RAILWAY SIGNALLING

BY SHAHNAWAZ HAQUE DEPT. OF ELECTRICAL ENGINEERING GURU NANAK INSTITUTE OF TECHNOLOGY

Principles of Signalling
‡ ‡ ‡ ‡ ‡ ‡ ‡ ‡ ‡ ‡ The Time Interval System Fixed Signalling Distant Signals Interlocking Blocks The Track Circuit Multi-Aspect Signals Four-Aspect Signalling A Safe Braking Distance The Overlap
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Track Unoccupied

Track Occupied

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Automatic Warning System(AWS)
‡ An alarm sounds in the driver's cab whenever a train approaches a caution or stop signal. If the driver fails to acknowledge the alarm, the train brakes are applied. The system is called AWS. ‡ A form of a track mounted, non-contact inductor. ‡ The AWS "ramp" as the inductor is known, is placed about 185 m on the approach side of the signal between the rails. ‡ AWS ramp contains a pair of magnets, the first permanent, the second an electro-magnet linked to the signal to provide an indication of the aspect. ‡ Operation is based on energising and denergising of the electromagnet. ‡ Enforcement-A very simple system called trainstop is used.

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Train Protection and Warning System (TPWS)
‡ If a train approaches a stop signal showing a danger aspect at too high a speed to enable it to stop at the signal, it will be forced to stop, regardless of any action (or inaction) by the driver. ‡ Consists of two pairs of electronic loops are placed between the rails. Each pair consists of, first an arming loop and secondly, a trigger loop.

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TPWS Unit

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Automatic Train Protection(ATP)
‡ It can be either mechanical or electronic. ‡ Electronic ATP involves track to train transmission of signal aspects and (sometimes) their associated speed limits. ‡ ATP Speed Codes-Gives two pieces of information about the state of the line ahead - what speed can it do in this block and what speed must it be doing by the time it enters the next block. ‡ ATP Speed Code includes an antennae on the train, electronic track circuitry and generates codes ‡ The code data consists of two parts, the authorised speed code for this block and the target speed code for the next block.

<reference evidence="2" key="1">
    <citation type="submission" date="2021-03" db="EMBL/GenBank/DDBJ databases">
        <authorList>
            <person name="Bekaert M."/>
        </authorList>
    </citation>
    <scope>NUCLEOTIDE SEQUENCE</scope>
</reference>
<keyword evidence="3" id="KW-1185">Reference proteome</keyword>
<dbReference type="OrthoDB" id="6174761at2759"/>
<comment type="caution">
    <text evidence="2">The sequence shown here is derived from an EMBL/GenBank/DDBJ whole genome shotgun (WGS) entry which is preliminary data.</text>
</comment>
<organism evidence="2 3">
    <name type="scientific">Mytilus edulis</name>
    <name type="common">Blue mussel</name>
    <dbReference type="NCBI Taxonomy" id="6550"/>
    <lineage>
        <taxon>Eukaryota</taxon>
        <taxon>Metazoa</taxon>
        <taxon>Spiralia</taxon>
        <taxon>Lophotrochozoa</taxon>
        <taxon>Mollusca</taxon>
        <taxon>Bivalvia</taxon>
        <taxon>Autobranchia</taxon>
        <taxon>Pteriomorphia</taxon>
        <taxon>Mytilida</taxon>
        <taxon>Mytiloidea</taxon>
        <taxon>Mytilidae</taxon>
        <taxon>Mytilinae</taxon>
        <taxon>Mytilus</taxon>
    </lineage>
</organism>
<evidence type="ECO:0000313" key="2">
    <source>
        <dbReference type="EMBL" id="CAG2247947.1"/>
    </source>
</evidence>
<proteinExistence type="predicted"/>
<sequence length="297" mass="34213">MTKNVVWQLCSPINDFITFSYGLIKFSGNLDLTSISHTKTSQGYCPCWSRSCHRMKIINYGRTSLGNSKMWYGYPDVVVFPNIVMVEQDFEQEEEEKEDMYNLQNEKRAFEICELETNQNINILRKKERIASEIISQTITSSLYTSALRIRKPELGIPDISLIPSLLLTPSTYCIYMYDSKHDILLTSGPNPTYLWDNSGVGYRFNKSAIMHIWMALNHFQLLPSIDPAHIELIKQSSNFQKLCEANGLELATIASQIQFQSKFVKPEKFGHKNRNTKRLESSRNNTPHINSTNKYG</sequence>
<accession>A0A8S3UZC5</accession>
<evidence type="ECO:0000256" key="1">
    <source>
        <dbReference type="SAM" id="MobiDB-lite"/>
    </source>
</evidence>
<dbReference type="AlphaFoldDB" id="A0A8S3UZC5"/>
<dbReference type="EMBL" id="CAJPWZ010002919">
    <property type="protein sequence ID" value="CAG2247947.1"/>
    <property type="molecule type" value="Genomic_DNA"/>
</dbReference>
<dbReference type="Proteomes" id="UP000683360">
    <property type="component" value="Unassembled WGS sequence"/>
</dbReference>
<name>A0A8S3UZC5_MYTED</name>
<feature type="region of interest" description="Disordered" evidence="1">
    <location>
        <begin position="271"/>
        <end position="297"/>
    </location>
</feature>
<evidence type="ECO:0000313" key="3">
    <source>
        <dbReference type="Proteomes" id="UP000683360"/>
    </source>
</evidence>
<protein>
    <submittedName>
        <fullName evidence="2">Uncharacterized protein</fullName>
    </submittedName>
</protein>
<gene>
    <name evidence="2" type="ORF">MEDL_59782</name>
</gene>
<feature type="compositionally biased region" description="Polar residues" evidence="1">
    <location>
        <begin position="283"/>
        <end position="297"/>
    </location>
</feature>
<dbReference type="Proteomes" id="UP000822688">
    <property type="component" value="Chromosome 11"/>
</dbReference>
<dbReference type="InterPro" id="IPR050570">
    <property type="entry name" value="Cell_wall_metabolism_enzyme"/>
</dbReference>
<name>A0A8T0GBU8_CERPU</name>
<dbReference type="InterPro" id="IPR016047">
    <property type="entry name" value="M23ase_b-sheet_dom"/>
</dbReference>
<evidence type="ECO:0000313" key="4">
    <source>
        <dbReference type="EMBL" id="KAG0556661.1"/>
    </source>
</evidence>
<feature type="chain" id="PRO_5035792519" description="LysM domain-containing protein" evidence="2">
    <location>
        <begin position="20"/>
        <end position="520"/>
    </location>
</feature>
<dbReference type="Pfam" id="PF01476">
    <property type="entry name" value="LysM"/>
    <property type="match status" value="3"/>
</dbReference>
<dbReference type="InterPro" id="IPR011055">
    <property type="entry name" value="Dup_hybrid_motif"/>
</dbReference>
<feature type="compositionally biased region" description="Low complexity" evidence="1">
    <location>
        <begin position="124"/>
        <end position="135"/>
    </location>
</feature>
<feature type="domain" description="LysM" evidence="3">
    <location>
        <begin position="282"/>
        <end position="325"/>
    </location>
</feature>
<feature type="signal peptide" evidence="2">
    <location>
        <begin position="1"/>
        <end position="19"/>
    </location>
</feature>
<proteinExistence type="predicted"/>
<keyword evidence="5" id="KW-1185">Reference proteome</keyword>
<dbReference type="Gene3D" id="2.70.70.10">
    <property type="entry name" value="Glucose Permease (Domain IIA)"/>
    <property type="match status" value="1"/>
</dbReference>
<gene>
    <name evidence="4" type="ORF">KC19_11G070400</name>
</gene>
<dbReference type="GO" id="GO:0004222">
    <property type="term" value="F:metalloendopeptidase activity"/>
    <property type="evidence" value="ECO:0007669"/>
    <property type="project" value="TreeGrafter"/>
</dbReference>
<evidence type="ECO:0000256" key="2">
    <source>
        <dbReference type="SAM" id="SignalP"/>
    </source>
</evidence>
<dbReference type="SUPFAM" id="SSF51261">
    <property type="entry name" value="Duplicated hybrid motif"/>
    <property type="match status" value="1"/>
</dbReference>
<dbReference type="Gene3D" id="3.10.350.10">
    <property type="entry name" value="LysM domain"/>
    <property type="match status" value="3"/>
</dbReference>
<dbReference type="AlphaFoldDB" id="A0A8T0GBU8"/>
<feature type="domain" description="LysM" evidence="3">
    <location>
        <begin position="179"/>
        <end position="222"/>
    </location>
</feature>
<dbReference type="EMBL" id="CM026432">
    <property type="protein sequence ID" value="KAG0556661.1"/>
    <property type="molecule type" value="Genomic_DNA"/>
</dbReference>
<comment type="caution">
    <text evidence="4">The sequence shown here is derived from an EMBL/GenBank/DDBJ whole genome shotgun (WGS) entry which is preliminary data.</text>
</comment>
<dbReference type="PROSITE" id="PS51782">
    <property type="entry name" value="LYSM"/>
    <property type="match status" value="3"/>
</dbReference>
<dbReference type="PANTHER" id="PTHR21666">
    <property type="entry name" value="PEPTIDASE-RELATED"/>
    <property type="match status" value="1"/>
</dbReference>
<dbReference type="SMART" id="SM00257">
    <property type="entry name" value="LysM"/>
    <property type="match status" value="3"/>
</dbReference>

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ATP Code Transmission

‡ ATP Signalling codes contained in the track circuits are transmitted to the train. ‡ Data is passed to an on-board decoding and safety processor. ‡ The permitted speed is checked against the actual speed. ‡ At the trackside, the signal aspects of the sections ahead are monitored and passed to the code generator for each block. ‡ The code generator sends the appropriate codes to the track circuit. 8/22/2010

Route Signalling
‡ Junctions-Signals are provided at junctions. The signal has to perform two functions to confirm to the driver that the route is set and the points locked for the indicated route and that the block ahead is clear.

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Route Signalling
‡ Route Locking -The section of track between the signal and the points is "route lockedµ. -Once this track circuit is occupied the point control is locked and the points cannot be moved. ‡ Track locking-the track circuit at the points is also interlocked with the point operation system to prevent any movement taking place while the train is passing through

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Automatic Train Operation(ATO)
‡ It is the non-safety part of train operation related to station stops and starts. ‡ The basic requirement of ATO is to tell the train approaching a station where to stop so that the complete train is in the platform ‡ Use of beacon - originally a looped cable, now usually a fixed transponder

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‡ ANY QUESTIONS???

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THANK YOU

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